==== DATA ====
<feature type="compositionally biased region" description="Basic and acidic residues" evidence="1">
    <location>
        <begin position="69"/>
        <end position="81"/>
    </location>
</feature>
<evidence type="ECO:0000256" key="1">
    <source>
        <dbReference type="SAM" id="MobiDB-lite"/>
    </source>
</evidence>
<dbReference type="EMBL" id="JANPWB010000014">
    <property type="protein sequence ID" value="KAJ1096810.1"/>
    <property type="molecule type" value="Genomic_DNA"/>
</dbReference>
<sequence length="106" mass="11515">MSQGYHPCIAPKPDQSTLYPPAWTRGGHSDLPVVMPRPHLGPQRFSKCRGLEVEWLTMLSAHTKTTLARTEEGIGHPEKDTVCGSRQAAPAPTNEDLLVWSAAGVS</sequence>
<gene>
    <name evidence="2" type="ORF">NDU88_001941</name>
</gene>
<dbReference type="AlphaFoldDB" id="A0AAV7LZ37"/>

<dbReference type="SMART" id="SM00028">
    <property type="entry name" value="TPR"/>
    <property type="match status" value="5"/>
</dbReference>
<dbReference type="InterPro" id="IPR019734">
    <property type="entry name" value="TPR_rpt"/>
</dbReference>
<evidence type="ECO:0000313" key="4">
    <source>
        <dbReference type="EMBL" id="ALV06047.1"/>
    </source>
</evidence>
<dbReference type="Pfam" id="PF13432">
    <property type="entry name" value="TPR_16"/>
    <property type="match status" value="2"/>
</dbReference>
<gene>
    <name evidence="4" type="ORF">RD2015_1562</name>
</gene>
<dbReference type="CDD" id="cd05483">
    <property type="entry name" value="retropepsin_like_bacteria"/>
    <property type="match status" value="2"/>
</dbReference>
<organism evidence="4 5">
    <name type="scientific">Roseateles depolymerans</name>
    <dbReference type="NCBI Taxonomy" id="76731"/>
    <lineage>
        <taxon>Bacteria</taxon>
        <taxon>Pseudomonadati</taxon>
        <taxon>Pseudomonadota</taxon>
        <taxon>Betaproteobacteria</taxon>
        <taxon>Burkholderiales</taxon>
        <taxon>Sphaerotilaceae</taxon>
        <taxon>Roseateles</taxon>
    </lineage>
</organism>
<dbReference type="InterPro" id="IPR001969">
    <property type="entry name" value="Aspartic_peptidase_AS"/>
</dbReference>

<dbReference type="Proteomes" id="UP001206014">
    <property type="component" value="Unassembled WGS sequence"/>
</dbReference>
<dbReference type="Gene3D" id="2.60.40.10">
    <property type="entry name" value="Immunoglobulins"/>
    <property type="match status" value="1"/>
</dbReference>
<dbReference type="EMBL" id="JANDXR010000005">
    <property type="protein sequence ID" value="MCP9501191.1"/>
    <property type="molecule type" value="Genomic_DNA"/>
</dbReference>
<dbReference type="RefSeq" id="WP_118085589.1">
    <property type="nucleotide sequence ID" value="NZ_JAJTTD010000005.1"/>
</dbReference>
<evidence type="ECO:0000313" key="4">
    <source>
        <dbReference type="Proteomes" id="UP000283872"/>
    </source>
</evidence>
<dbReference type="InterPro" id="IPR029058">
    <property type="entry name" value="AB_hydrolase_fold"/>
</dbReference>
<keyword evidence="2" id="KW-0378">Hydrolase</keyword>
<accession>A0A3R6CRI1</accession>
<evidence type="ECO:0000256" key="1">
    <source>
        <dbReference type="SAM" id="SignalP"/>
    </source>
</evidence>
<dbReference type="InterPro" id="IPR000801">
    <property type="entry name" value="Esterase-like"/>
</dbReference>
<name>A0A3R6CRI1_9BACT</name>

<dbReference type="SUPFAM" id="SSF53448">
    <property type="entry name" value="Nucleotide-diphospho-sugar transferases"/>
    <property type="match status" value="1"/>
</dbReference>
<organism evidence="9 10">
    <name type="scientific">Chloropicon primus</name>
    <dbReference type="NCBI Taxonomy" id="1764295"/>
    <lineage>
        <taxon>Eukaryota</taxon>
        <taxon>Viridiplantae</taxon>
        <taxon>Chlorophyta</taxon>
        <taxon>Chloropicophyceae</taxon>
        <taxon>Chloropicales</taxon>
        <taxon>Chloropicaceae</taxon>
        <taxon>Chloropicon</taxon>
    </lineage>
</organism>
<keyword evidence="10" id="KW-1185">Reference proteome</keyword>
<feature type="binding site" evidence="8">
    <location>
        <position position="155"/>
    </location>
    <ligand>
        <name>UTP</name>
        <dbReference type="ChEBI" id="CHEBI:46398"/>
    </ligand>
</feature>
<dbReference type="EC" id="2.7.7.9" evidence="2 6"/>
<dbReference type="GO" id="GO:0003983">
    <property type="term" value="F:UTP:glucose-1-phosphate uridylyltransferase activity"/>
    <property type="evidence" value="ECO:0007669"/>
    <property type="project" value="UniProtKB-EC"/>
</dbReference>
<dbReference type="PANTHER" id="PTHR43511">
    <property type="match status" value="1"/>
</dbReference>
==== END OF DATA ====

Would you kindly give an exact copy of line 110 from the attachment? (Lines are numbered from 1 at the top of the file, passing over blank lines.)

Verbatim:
<keyword evidence="10" id="KW-1185">Reference proteome</keyword>